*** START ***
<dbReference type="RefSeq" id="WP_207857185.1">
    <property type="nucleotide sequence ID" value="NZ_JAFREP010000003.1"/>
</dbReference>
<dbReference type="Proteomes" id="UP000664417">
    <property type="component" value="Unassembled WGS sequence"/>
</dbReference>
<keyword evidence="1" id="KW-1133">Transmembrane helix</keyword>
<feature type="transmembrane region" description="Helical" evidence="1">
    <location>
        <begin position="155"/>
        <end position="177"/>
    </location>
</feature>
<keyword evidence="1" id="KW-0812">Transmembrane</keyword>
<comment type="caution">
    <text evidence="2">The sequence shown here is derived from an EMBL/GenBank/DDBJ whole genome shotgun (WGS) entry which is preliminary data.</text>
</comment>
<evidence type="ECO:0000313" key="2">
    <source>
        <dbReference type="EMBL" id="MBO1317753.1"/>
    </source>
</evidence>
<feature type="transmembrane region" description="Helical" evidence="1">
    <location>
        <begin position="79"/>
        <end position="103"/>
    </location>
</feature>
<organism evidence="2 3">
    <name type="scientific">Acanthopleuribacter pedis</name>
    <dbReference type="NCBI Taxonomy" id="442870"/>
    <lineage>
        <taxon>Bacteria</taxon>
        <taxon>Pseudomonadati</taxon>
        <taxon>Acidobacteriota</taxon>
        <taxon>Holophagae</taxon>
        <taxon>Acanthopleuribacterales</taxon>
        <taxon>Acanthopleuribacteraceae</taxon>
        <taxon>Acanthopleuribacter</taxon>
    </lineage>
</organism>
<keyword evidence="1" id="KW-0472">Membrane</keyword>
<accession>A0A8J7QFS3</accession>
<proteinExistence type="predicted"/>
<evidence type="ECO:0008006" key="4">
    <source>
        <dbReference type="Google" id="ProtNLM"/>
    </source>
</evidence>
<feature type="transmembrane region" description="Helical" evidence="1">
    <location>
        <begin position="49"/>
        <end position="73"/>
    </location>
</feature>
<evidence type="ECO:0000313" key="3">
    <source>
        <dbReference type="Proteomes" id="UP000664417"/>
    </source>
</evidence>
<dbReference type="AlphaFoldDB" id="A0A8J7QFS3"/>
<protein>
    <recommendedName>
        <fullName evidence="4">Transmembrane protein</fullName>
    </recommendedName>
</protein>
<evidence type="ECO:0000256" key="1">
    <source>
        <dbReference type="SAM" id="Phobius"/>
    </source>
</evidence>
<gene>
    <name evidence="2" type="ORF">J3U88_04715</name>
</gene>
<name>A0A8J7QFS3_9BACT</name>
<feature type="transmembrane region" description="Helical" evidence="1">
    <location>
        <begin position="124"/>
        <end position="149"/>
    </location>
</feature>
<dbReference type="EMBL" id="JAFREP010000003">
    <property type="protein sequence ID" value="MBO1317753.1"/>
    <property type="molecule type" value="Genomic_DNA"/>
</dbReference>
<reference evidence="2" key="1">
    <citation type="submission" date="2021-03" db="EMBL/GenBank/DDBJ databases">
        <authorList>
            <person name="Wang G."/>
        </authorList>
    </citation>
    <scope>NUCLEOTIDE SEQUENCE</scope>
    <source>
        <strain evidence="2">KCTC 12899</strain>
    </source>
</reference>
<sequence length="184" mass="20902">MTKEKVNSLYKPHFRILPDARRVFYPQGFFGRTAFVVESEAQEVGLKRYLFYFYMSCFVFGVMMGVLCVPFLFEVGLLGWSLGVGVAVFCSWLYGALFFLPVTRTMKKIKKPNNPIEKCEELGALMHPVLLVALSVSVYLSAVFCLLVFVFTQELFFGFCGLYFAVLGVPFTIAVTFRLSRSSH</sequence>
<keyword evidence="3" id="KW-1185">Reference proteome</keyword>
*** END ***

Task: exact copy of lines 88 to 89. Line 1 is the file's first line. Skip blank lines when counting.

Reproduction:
        <authorList>
            <person name="Wang G."/>